faculty pay hike

Inflation Off Puts Largest Faculty Pay Hike in 3 Decades

According to the American Association of University Professors (AAUP), full-time faculty pay across higher education increased appreciably over the 2022-2023 academic year. The 4.1% year-over-year wage hike is the largest for U.S. college and university full-time faculty members in over 30 years. But inflationary pressure has significantly impacted the actual pay for these employees.

Over the same academic year, the College and University Professional Association for Human Resources reported a 1.11% increase in median salaries for the entire U.S. higher education workforce. As per the organization, this is the largest one-year pay increment for the sector in the last 7 years.

The AAUP report showed that a full-time professor and their full-time assistant earned $149,600 and $88,600 respectively, on average. The average pay for full-time professors and their assistants at public colleges and universities was $140,400 and $87,300, respectively.

Their full-time counterparts in the private sector, including non-profits and institutions with no religious affiliation, earned tens of thousands higher ($188,400 for professors and $106,600 for assistant professors).

Despite these historic pay gains, persistently higher inflation rates mean most faculty members earn less.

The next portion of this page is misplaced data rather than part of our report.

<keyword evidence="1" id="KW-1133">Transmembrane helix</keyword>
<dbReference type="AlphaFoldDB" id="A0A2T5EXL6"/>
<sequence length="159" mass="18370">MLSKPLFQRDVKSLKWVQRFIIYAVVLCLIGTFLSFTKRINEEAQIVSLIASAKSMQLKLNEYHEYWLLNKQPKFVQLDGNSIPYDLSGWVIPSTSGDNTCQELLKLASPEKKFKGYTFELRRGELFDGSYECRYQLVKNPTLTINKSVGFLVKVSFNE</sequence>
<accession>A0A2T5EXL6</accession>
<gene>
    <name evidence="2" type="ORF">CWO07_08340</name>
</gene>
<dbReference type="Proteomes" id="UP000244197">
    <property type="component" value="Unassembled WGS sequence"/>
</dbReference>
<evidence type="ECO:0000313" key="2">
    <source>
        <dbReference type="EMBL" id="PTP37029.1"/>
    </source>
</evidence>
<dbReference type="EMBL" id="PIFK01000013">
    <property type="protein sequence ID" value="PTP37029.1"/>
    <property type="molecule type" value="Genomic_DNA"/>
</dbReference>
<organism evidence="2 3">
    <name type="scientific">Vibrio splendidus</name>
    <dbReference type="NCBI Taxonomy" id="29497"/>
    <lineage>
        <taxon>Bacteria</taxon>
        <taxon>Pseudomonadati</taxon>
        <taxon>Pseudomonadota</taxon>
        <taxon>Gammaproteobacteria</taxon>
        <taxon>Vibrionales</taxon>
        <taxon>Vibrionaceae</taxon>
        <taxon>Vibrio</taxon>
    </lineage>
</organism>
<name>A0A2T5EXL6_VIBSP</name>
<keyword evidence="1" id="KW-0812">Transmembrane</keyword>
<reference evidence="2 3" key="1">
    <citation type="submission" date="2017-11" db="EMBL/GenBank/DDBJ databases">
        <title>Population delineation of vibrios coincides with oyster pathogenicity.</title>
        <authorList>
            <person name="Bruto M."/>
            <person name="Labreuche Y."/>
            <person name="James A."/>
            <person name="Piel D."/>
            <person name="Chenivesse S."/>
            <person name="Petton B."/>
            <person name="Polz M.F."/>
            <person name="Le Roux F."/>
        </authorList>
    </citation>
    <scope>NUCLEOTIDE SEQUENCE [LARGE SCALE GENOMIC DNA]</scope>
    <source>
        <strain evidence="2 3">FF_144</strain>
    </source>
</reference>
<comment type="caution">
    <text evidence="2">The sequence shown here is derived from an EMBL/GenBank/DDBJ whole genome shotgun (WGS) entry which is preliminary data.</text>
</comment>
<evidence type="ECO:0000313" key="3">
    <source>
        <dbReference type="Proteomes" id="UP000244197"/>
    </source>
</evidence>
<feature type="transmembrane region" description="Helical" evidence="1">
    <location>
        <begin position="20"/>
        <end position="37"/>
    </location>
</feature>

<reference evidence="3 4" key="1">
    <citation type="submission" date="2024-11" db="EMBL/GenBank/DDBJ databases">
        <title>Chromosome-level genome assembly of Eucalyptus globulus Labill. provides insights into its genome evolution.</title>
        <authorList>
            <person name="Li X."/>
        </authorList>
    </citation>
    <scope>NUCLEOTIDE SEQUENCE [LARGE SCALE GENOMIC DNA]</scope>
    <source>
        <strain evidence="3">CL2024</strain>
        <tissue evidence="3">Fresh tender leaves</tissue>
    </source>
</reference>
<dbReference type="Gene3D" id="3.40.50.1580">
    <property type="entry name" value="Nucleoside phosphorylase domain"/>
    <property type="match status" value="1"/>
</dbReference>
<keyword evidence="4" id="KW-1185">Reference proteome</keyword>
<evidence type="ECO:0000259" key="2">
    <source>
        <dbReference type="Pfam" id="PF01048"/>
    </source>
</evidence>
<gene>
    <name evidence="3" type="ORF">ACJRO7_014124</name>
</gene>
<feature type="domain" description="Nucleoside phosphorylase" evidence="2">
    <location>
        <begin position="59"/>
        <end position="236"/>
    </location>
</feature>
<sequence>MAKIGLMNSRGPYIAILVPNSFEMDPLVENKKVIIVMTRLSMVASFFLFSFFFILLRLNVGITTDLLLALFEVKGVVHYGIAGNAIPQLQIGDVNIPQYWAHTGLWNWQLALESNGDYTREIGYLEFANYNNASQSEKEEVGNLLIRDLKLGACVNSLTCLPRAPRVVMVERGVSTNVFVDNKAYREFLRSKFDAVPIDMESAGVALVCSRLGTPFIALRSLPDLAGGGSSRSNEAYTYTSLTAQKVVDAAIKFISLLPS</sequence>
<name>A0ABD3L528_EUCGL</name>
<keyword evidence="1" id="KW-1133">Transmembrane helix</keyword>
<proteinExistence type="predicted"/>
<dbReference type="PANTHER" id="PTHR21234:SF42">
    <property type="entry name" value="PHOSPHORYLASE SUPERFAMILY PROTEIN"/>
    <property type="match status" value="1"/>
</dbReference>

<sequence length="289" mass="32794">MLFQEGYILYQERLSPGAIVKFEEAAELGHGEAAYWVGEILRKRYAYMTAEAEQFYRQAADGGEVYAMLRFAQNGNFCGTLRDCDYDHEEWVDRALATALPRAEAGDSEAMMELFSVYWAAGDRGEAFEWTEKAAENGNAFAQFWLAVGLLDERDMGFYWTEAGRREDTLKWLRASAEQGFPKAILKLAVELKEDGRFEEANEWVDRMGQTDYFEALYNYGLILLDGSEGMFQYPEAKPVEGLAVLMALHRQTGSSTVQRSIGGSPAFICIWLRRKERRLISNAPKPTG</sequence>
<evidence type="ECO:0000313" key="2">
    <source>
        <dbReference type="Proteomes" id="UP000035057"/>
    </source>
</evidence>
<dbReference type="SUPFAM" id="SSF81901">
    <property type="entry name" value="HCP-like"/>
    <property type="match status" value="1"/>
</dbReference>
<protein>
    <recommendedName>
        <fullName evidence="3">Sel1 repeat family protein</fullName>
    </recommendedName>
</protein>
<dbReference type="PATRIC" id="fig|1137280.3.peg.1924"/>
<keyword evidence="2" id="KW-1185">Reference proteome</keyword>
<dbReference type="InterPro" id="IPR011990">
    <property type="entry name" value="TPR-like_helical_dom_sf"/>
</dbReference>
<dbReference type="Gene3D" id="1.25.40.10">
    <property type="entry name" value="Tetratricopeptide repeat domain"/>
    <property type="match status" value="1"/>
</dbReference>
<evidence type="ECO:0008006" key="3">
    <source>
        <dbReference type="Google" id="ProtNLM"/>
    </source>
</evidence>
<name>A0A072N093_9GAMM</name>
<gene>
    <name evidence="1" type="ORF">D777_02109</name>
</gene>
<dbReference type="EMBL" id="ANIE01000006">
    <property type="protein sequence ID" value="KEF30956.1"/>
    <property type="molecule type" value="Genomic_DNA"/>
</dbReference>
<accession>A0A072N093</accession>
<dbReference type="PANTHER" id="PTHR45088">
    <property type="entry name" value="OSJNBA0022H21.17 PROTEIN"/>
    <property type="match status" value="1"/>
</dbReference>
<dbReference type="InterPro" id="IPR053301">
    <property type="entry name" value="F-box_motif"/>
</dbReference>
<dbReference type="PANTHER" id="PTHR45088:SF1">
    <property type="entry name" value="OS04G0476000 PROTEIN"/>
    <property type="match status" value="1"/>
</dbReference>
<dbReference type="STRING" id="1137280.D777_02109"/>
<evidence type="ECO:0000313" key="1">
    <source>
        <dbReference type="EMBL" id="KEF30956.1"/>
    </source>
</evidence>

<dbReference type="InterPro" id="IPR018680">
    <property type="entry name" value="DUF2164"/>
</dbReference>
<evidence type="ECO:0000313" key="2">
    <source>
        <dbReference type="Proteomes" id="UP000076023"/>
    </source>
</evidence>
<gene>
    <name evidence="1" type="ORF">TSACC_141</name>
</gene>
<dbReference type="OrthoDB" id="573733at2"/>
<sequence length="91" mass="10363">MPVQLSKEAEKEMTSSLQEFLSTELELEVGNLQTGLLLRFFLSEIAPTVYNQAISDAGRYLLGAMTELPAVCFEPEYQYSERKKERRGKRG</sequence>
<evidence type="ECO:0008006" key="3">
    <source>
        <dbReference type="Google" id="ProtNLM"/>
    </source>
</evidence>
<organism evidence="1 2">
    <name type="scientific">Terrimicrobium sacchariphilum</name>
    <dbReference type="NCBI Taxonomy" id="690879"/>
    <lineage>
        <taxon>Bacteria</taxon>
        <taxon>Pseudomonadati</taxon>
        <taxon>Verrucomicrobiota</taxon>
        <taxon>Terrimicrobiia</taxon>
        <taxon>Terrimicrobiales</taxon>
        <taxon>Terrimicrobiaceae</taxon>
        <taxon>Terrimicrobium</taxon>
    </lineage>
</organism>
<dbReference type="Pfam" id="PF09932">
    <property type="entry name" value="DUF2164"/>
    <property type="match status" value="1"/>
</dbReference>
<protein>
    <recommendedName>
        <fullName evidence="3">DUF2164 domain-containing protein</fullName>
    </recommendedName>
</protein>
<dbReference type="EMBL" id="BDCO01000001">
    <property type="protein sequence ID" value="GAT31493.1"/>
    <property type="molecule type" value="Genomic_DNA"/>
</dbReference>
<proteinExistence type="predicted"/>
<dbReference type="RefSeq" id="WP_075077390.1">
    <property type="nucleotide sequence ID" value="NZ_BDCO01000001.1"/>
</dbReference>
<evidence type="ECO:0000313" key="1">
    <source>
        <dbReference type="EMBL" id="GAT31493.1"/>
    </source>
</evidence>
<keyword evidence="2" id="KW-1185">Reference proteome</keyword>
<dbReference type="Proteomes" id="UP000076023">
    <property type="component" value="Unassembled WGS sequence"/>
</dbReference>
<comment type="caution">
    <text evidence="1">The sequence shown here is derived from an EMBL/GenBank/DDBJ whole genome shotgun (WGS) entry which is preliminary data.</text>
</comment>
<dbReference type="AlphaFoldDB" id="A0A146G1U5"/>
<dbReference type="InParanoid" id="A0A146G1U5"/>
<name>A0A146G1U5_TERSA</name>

The urban consumer price index (CPI) jumped 6.5% over the same research period. As per AAUP’s calculations, the higher cost of living reduced the latest pay rise for full-time faculty employees to a 2.4% decline in actual wages (6.5%-4.1%).

The academic year 2022-2023 isn’t the first time high inflation put a dent in faculty salary increments. Such inflationary pressure has been on for the past three consecutive years, according to AAUP.

Also, with the CPI increasing 7% last year, real wages across the entire full-time faculty workforce dropped 5% over the academic year. AAUP said that these higher education employees hadn’t experienced an actual-pay decline this large since 1972 when the organization began collecting the pay data. The 7% inflation rate that year (2021-2022) was unprecedented, too, and the highest since 1982.

It was a similar story for non-tenure faculty, although its members received lower pay on average. According to the report, full-time lecturers and instructors earned $73,000 and $66,300, respectively.

The survey captured significant pay disparities across higher education. On average, male full-time faculty members earned $117,800, while female counterparts received $96,900. Full-time professorship compensated $156,800 to men and $136,500 to women.

In contrast, part-timers across all genders earned a mean salary of $3,900 per 3-credit-hour class session.

AAUP surveyed about 900 U.S. colleges and universities to compile the 2022-2023 faculty compensation report. Their findings included data for 370,000 full-time and 90,000 part-time faculty employees.

AAUP intends to release the final report in July. The organization’s senior researcher Glen Colby said that a few higher education institutions might make late data submissions or request minor changes to the information they’ve already shared. However, he expects that any such modifications will be insignificant enough not to dramatically impact the preliminary findings.

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